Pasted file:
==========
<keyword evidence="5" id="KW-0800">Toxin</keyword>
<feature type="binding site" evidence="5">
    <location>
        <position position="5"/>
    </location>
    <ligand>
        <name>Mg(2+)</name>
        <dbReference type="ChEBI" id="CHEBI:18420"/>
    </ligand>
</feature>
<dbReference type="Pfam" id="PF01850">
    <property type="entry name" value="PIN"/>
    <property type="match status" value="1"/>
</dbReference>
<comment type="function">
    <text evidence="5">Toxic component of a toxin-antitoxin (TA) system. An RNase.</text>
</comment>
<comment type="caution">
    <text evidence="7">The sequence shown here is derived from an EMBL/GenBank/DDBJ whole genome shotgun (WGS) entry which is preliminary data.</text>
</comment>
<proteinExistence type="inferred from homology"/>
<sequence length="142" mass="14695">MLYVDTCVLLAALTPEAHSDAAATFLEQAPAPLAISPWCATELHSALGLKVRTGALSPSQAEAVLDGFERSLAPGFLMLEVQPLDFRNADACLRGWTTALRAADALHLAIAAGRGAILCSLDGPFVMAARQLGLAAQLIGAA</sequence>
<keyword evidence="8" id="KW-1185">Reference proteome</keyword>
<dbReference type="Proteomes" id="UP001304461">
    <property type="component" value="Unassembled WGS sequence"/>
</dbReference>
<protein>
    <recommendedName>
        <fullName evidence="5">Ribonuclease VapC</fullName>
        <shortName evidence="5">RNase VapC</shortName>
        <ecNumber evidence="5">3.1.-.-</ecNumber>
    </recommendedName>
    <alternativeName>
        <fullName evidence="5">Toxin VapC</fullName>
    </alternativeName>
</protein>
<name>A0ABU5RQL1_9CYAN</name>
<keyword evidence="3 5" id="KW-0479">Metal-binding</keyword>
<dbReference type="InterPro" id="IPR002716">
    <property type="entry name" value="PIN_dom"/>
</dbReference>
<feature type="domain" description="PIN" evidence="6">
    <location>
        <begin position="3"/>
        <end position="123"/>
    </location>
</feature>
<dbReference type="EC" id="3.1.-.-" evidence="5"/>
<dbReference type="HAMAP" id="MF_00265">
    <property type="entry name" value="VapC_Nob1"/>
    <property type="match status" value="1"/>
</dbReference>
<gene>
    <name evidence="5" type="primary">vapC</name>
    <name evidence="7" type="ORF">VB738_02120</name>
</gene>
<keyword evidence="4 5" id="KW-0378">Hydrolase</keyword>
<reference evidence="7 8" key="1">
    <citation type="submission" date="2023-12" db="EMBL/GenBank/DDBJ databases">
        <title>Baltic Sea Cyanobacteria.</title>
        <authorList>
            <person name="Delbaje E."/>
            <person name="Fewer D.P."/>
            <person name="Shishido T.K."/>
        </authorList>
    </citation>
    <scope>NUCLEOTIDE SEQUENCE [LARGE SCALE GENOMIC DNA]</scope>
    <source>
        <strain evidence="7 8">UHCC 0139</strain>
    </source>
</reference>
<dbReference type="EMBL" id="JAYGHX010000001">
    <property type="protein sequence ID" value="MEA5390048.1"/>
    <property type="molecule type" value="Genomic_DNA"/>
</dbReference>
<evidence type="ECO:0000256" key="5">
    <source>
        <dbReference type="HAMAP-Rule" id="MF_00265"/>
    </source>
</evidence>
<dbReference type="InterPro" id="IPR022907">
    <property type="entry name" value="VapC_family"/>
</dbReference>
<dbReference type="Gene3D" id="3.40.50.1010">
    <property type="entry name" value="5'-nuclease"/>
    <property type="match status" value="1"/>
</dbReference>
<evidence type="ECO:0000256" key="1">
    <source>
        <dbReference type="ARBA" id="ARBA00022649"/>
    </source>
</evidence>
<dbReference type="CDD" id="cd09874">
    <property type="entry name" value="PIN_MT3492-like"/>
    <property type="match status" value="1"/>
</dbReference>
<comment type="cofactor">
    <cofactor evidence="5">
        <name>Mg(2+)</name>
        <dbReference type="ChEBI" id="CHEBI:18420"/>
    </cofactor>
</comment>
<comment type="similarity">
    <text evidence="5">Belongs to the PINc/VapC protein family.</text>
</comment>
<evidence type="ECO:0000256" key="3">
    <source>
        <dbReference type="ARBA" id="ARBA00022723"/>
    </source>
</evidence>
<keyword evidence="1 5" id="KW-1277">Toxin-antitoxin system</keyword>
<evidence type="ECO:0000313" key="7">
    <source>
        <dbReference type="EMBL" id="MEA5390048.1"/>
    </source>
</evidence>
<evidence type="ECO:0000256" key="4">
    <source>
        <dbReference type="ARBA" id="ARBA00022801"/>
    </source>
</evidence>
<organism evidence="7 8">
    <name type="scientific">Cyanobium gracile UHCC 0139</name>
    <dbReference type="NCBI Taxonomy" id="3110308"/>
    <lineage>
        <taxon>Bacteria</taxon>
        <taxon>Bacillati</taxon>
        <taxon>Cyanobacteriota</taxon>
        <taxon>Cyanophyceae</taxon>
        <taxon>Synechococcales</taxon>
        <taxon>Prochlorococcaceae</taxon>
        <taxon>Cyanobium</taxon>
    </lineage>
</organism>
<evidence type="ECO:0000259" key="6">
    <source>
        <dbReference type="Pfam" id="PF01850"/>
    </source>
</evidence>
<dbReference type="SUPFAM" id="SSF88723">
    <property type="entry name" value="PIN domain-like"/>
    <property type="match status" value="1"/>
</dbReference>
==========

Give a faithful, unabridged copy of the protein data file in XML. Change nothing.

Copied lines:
<keyword evidence="5" id="KW-0800">Toxin</keyword>
<feature type="binding site" evidence="5">
    <location>
        <position position="5"/>
    </location>
    <ligand>
        <name>Mg(2+)</name>
        <dbReference type="ChEBI" id="CHEBI:18420"/>
    </ligand>
</feature>
<dbReference type="Pfam" id="PF01850">
    <property type="entry name" value="PIN"/>
    <property type="match status" value="1"/>
</dbReference>
<comment type="function">
    <text evidence="5">Toxic component of a toxin-antitoxin (TA) system. An RNase.</text>
</comment>
<comment type="caution">
    <text evidence="7">The sequence shown here is derived from an EMBL/GenBank/DDBJ whole genome shotgun (WGS) entry which is preliminary data.</text>
</comment>
<proteinExistence type="inferred from homology"/>
<sequence length="142" mass="14695">MLYVDTCVLLAALTPEAHSDAAATFLEQAPAPLAISPWCATELHSALGLKVRTGALSPSQAEAVLDGFERSLAPGFLMLEVQPLDFRNADACLRGWTTALRAADALHLAIAAGRGAILCSLDGPFVMAARQLGLAAQLIGAA</sequence>
<keyword evidence="8" id="KW-1185">Reference proteome</keyword>
<dbReference type="Proteomes" id="UP001304461">
    <property type="component" value="Unassembled WGS sequence"/>
</dbReference>
<protein>
    <recommendedName>
        <fullName evidence="5">Ribonuclease VapC</fullName>
        <shortName evidence="5">RNase VapC</shortName>
        <ecNumber evidence="5">3.1.-.-</ecNumber>
    </recommendedName>
    <alternativeName>
        <fullName evidence="5">Toxin VapC</fullName>
    </alternativeName>
</protein>
<name>A0ABU5RQL1_9CYAN</name>
<keyword evidence="3 5" id="KW-0479">Metal-binding</keyword>
<dbReference type="InterPro" id="IPR002716">
    <property type="entry name" value="PIN_dom"/>
</dbReference>
<feature type="domain" description="PIN" evidence="6">
    <location>
        <begin position="3"/>
        <end position="123"/>
    </location>
</feature>
<dbReference type="EC" id="3.1.-.-" evidence="5"/>
<dbReference type="HAMAP" id="MF_00265">
    <property type="entry name" value="VapC_Nob1"/>
    <property type="match status" value="1"/>
</dbReference>
<gene>
    <name evidence="5" type="primary">vapC</name>
    <name evidence="7" type="ORF">VB738_02120</name>
</gene>
<keyword evidence="4 5" id="KW-0378">Hydrolase</keyword>
<reference evidence="7 8" key="1">
    <citation type="submission" date="2023-12" db="EMBL/GenBank/DDBJ databases">
        <title>Baltic Sea Cyanobacteria.</title>
        <authorList>
            <person name="Delbaje E."/>
            <person name="Fewer D.P."/>
            <person name="Shishido T.K."/>
        </authorList>
    </citation>
    <scope>NUCLEOTIDE SEQUENCE [LARGE SCALE GENOMIC DNA]</scope>
    <source>
        <strain evidence="7 8">UHCC 0139</strain>
    </source>
</reference>
<dbReference type="EMBL" id="JAYGHX010000001">
    <property type="protein sequence ID" value="MEA5390048.1"/>
    <property type="molecule type" value="Genomic_DNA"/>
</dbReference>
<evidence type="ECO:0000256" key="5">
    <source>
        <dbReference type="HAMAP-Rule" id="MF_00265"/>
    </source>
</evidence>
<dbReference type="InterPro" id="IPR022907">
    <property type="entry name" value="VapC_family"/>
</dbReference>
<dbReference type="Gene3D" id="3.40.50.1010">
    <property type="entry name" value="5'-nuclease"/>
    <property type="match status" value="1"/>
</dbReference>
<evidence type="ECO:0000256" key="1">
    <source>
        <dbReference type="ARBA" id="ARBA00022649"/>
    </source>
</evidence>
<dbReference type="CDD" id="cd09874">
    <property type="entry name" value="PIN_MT3492-like"/>
    <property type="match status" value="1"/>
</dbReference>
<comment type="cofactor">
    <cofactor evidence="5">
        <name>Mg(2+)</name>
        <dbReference type="ChEBI" id="CHEBI:18420"/>
    </cofactor>
</comment>
<comment type="similarity">
    <text evidence="5">Belongs to the PINc/VapC protein family.</text>
</comment>
<evidence type="ECO:0000256" key="3">
    <source>
        <dbReference type="ARBA" id="ARBA00022723"/>
    </source>
</evidence>
<keyword evidence="1 5" id="KW-1277">Toxin-antitoxin system</keyword>
<evidence type="ECO:0000313" key="7">
    <source>
        <dbReference type="EMBL" id="MEA5390048.1"/>
    </source>
</evidence>
<evidence type="ECO:0000256" key="4">
    <source>
        <dbReference type="ARBA" id="ARBA00022801"/>
    </source>
</evidence>
<organism evidence="7 8">
    <name type="scientific">Cyanobium gracile UHCC 0139</name>
    <dbReference type="NCBI Taxonomy" id="3110308"/>
    <lineage>
        <taxon>Bacteria</taxon>
        <taxon>Bacillati</taxon>
        <taxon>Cyanobacteriota</taxon>
        <taxon>Cyanophyceae</taxon>
        <taxon>Synechococcales</taxon>
        <taxon>Prochlorococcaceae</taxon>
        <taxon>Cyanobium</taxon>
    </lineage>
</organism>
<evidence type="ECO:0000259" key="6">
    <source>
        <dbReference type="Pfam" id="PF01850"/>
    </source>
</evidence>
<dbReference type="SUPFAM" id="SSF88723">
    <property type="entry name" value="PIN domain-like"/>
    <property type="match status" value="1"/>
</dbReference>